So you’ve finally got the funds together and are ready to open your restaurant. The first thing that you’re going to have to figure out is your location which will play a big role in how successful your business will be. However, there are lots of things to consider. Buying into a more expensive location may mean that you have to cut costs elsewhere, whereas choosing an inexpensive location in what may be considered a rougher part of town may detract future customers. Should you buy your restaurant or should you lease it? Luckily, we have the answers.
Buying a Restaurant vs Leasing a Restaurant
Most business owners may think that buying their space vs leasing their space is the ideal choice as it’s already paid for, but studies have proven that buying your space really only pays off if your business stays in that same location for over 7 years. As a new business owner, you have no idea how business is going to go; if you’re going to have to close up shop or move somewhere else because the location is undesirable. Therefore, leasing a restaurant space as a start-up business owner is recommended because you can make the change if necessary and lose little to no profit in doing so.
Alternatives to Buying or Leasing Restaurant Space
There are other options to consider if neither leasing or buying a restaurant space seems like a good option for you.
- Food Trucks: For restaurants that don’t need fancy equipment or large spaces, a food truck is a great option and a far less expensive one at that. For this option, it’s better to buy the truck itself rather than renting or leasing one.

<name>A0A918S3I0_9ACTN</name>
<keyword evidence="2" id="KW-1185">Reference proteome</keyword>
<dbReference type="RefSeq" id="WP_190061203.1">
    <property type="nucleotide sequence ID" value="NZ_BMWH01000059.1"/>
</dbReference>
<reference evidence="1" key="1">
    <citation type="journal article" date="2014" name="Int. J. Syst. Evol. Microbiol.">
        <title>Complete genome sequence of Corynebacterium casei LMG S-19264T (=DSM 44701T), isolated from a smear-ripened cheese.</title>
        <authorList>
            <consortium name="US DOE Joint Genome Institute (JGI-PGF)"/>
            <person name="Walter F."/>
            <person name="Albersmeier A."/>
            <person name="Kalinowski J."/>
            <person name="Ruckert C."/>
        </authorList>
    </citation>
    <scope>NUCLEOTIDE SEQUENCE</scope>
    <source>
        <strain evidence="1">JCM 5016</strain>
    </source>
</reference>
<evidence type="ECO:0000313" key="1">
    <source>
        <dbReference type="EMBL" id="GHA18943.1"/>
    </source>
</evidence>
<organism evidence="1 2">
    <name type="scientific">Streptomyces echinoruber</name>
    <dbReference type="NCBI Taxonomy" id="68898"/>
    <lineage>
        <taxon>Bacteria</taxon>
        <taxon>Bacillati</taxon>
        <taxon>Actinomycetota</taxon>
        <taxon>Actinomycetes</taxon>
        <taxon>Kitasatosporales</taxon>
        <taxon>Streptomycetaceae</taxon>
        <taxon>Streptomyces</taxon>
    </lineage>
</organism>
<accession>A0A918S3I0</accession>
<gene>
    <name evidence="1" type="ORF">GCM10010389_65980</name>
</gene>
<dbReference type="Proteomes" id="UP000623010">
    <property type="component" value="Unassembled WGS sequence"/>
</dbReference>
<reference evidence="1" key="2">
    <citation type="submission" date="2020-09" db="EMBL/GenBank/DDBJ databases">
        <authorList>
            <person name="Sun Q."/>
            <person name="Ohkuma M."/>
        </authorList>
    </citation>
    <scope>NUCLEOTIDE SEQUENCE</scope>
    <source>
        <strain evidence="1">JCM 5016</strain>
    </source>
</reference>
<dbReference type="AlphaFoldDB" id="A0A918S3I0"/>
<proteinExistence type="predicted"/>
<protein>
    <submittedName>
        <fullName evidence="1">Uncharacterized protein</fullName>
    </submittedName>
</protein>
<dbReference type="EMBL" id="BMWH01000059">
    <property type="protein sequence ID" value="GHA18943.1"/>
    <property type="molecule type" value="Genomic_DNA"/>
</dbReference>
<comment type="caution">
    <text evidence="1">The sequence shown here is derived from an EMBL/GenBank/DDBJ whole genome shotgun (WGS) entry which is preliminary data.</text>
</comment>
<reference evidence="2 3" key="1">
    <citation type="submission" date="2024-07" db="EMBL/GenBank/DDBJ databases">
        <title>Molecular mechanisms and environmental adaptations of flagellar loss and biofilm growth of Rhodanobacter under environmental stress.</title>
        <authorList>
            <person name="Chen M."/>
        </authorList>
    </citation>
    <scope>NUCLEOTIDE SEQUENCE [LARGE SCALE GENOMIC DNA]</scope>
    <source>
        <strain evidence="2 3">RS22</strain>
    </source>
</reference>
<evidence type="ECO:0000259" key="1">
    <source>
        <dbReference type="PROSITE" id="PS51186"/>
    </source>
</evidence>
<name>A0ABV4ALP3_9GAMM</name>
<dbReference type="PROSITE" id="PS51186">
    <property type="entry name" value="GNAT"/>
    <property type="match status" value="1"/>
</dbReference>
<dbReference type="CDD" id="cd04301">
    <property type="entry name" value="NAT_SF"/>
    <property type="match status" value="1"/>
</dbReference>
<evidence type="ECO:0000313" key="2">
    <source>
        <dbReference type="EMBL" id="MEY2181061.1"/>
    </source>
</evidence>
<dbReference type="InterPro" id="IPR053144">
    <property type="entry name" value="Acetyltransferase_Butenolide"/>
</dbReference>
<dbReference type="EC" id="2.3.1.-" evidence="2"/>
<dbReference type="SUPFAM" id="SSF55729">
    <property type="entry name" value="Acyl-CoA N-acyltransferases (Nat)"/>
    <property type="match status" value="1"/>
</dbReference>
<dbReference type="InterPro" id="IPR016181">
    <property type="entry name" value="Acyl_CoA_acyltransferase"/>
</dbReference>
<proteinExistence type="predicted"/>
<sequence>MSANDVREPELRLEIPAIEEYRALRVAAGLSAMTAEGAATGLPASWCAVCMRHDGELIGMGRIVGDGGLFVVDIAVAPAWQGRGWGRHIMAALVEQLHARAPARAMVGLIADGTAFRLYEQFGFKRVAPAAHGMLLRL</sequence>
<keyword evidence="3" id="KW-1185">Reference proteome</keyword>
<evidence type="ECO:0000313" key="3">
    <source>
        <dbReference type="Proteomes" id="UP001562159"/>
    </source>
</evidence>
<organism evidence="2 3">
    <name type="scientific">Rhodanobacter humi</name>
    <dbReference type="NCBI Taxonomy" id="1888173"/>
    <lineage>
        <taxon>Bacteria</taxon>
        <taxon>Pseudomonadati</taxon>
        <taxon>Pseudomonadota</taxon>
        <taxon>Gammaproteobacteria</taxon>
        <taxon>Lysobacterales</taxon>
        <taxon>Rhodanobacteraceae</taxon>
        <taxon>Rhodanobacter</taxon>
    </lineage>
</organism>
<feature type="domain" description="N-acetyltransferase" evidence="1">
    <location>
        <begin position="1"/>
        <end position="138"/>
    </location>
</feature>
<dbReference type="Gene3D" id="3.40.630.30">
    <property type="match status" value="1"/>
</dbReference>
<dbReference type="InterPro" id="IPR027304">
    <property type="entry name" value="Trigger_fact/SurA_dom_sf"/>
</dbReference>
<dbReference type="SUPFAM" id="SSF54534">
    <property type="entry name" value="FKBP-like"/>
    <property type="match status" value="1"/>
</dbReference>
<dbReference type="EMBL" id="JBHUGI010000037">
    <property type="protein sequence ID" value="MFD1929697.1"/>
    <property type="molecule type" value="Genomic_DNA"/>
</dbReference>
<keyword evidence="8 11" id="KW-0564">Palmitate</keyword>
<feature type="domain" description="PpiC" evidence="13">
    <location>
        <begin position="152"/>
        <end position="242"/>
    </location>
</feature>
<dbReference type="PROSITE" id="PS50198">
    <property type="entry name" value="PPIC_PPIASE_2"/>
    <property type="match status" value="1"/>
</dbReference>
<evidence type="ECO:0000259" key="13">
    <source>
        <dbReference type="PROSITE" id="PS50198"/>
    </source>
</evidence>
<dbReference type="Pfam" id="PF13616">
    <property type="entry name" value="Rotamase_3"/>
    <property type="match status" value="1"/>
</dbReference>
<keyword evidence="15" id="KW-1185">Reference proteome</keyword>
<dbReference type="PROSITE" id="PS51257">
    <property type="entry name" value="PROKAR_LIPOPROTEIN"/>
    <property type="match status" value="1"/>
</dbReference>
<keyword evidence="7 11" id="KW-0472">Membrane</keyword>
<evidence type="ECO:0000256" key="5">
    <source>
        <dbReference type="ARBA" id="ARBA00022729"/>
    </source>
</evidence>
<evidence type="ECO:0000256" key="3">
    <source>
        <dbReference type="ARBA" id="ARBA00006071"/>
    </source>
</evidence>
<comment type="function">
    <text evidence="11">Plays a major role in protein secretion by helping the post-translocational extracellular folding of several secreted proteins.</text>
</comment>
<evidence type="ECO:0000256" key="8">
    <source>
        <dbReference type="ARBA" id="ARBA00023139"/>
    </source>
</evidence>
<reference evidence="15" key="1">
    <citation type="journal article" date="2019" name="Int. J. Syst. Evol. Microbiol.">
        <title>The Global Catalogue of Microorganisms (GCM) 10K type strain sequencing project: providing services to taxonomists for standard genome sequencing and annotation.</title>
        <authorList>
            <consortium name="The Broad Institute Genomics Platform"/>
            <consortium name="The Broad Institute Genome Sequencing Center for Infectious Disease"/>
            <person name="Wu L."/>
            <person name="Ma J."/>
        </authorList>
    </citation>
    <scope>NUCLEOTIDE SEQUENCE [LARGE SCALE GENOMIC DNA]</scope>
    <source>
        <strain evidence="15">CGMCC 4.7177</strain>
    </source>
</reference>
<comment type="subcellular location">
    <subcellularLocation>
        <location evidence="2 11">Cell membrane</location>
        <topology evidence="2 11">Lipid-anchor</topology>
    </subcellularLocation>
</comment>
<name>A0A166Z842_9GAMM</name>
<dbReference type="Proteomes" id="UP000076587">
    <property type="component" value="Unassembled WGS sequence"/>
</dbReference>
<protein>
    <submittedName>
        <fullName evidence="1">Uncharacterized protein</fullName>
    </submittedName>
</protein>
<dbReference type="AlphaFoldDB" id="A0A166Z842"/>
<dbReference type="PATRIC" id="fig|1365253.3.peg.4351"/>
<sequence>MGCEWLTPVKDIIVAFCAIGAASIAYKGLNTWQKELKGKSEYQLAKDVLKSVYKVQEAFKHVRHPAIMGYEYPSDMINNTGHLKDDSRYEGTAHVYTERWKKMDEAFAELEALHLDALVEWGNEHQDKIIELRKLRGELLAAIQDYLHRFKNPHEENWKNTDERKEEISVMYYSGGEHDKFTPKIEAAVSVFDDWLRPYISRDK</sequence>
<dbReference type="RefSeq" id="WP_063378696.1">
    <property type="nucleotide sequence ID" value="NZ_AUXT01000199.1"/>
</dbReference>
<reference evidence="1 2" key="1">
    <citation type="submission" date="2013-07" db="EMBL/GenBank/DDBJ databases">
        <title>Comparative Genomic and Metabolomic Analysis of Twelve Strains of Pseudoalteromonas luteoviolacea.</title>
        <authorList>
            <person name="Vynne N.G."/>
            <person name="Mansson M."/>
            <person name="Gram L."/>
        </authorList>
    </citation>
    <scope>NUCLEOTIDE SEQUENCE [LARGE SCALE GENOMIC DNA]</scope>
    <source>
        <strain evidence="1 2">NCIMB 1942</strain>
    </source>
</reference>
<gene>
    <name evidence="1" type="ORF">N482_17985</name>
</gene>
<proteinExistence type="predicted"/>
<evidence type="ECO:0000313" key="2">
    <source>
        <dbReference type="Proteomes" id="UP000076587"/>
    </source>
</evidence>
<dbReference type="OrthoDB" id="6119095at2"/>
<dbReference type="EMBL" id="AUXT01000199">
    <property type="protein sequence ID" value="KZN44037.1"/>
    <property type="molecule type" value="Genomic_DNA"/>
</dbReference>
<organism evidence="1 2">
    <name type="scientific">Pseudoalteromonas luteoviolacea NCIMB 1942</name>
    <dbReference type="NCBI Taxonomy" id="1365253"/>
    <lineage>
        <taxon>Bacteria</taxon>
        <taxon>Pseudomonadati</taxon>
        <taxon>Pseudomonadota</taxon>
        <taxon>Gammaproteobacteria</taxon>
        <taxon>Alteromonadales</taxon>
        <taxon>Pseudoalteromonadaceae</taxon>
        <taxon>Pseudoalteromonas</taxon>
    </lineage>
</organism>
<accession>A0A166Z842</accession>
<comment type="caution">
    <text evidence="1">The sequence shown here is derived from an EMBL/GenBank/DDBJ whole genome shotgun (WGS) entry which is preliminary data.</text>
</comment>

- Building a New Restaurant: For those with extra cash to spare, you can build your own restaurant. That way, it’s made exactly to your specifications and wherever you choose.
- Your Existing Space: Perhaps you already have a space that you’ve been using for something else. Rather than searching for somewhere new, consider converting your existing commercial space into your dream restaurant.
- Commissary Kitchens: Especially for those just starting out, renting out a commissary kitchen can be an inexpensive way to dip your toes into the restaurant business to see how things progress.
Leasing a Restaurant
If you decide to lease your restaurant, you’ll have to put in some time to research the different types of lease agreements that are available to you. There are two main ones that are used in these situations: gross and net leases.
A gross lease operates something like an apartment rental. It is a flat monthly fee that covers everything from maintenance to operational costs. This type of lease is good for someone who is on a strict budget as this prevents any unforeseen costs from showing up at the end of the month.
Net leases are typically less expensive than gross leases, but for a reason, and that is because the lessee is responsible for some of the other costs such as utilities, insurance, property taxes, etc. These leases will vary in what they cover so be sure to go over the exact costs outlined in the contract before signing on and getting slammed with unexpected expenses.
3 Types of Net Leases
Within the group of net leases, comes three main types:
- Single: The lessee pays rent and any property taxes associated with it.
- Double: The lessee pays rent, property taxes, and covers the insurance.
- Triple: The lessee pays rent, property taxes, insurance, and maintenance.
And there you have it: all the information you need in order to decide whether buying or leasing is better for you. Once you have these things in order, it’s time for the fun stuff that comes with setting up your restaurant. Good luck, and don’t forget to contact Babak Food Equipment for everything and anything your restaurant needs.